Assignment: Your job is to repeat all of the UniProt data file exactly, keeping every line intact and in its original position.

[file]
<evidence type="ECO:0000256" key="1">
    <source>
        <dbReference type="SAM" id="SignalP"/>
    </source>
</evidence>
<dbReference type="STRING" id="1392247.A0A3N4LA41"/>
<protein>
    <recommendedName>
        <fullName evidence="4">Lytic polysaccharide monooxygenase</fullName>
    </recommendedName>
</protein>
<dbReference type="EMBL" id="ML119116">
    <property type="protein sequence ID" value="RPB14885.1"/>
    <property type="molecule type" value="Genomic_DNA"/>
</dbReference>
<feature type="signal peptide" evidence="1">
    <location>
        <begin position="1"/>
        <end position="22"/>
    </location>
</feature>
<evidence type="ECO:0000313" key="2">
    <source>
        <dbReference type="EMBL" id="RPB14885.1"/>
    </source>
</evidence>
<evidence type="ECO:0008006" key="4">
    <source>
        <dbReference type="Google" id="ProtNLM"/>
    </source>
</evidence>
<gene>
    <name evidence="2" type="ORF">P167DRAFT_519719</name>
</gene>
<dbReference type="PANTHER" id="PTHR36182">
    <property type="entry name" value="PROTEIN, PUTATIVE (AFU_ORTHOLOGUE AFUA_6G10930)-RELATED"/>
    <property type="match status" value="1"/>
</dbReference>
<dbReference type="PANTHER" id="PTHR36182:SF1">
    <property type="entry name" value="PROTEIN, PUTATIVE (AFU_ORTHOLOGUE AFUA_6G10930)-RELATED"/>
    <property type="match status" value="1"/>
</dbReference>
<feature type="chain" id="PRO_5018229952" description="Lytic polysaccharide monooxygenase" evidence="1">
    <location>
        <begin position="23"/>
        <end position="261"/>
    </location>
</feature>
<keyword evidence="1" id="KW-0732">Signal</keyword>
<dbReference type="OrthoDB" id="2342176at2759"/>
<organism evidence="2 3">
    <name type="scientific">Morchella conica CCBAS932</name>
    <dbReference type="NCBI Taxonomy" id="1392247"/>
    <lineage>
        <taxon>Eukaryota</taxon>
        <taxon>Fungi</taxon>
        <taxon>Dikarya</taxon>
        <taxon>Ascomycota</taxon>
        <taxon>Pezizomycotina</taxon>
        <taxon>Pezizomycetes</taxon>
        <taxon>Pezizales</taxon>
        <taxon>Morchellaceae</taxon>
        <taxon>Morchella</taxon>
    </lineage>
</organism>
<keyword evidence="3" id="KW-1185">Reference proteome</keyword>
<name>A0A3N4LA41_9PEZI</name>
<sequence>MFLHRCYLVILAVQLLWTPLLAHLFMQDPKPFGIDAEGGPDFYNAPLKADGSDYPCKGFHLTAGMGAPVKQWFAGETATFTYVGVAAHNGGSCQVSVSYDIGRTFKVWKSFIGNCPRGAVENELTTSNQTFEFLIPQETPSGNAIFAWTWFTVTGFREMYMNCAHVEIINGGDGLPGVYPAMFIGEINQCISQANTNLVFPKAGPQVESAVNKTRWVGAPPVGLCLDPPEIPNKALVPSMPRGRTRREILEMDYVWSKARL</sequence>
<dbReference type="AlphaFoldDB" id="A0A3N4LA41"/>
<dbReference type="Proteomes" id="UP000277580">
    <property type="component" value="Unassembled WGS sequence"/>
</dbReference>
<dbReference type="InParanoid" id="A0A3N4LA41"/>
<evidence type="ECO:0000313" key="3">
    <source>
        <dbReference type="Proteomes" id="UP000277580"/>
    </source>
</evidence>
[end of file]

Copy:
<evidence type="ECO:0000256" key="1">
    <source>
        <dbReference type="SAM" id="SignalP"/>
    </source>
</evidence>
<dbReference type="STRING" id="1392247.A0A3N4LA41"/>
<protein>
    <recommendedName>
        <fullName evidence="4">Lytic polysaccharide monooxygenase</fullName>
    </recommendedName>
</protein>
<dbReference type="EMBL" id="ML119116">
    <property type="protein sequence ID" value="RPB14885.1"/>
    <property type="molecule type" value="Genomic_DNA"/>
</dbReference>
<feature type="signal peptide" evidence="1">
    <location>
        <begin position="1"/>
        <end position="22"/>
    </location>
</feature>
<evidence type="ECO:0000313" key="2">
    <source>
        <dbReference type="EMBL" id="RPB14885.1"/>
    </source>
</evidence>
<evidence type="ECO:0008006" key="4">
    <source>
        <dbReference type="Google" id="ProtNLM"/>
    </source>
</evidence>
<gene>
    <name evidence="2" type="ORF">P167DRAFT_519719</name>
</gene>
<dbReference type="PANTHER" id="PTHR36182">
    <property type="entry name" value="PROTEIN, PUTATIVE (AFU_ORTHOLOGUE AFUA_6G10930)-RELATED"/>
    <property type="match status" value="1"/>
</dbReference>
<dbReference type="PANTHER" id="PTHR36182:SF1">
    <property type="entry name" value="PROTEIN, PUTATIVE (AFU_ORTHOLOGUE AFUA_6G10930)-RELATED"/>
    <property type="match status" value="1"/>
</dbReference>
<feature type="chain" id="PRO_5018229952" description="Lytic polysaccharide monooxygenase" evidence="1">
    <location>
        <begin position="23"/>
        <end position="261"/>
    </location>
</feature>
<keyword evidence="1" id="KW-0732">Signal</keyword>
<dbReference type="OrthoDB" id="2342176at2759"/>
<organism evidence="2 3">
    <name type="scientific">Morchella conica CCBAS932</name>
    <dbReference type="NCBI Taxonomy" id="1392247"/>
    <lineage>
        <taxon>Eukaryota</taxon>
        <taxon>Fungi</taxon>
        <taxon>Dikarya</taxon>
        <taxon>Ascomycota</taxon>
        <taxon>Pezizomycotina</taxon>
        <taxon>Pezizomycetes</taxon>
        <taxon>Pezizales</taxon>
        <taxon>Morchellaceae</taxon>
        <taxon>Morchella</taxon>
    </lineage>
</organism>
<keyword evidence="3" id="KW-1185">Reference proteome</keyword>
<name>A0A3N4LA41_9PEZI</name>
<sequence>MFLHRCYLVILAVQLLWTPLLAHLFMQDPKPFGIDAEGGPDFYNAPLKADGSDYPCKGFHLTAGMGAPVKQWFAGETATFTYVGVAAHNGGSCQVSVSYDIGRTFKVWKSFIGNCPRGAVENELTTSNQTFEFLIPQETPSGNAIFAWTWFTVTGFREMYMNCAHVEIINGGDGLPGVYPAMFIGEINQCISQANTNLVFPKAGPQVESAVNKTRWVGAPPVGLCLDPPEIPNKALVPSMPRGRTRREILEMDYVWSKARL</sequence>
<dbReference type="AlphaFoldDB" id="A0A3N4LA41"/>
<dbReference type="Proteomes" id="UP000277580">
    <property type="component" value="Unassembled WGS sequence"/>
</dbReference>
<dbReference type="InParanoid" id="A0A3N4LA41"/>
<evidence type="ECO:0000313" key="3">
    <source>
        <dbReference type="Proteomes" id="UP000277580"/>
    </source>
</evidence>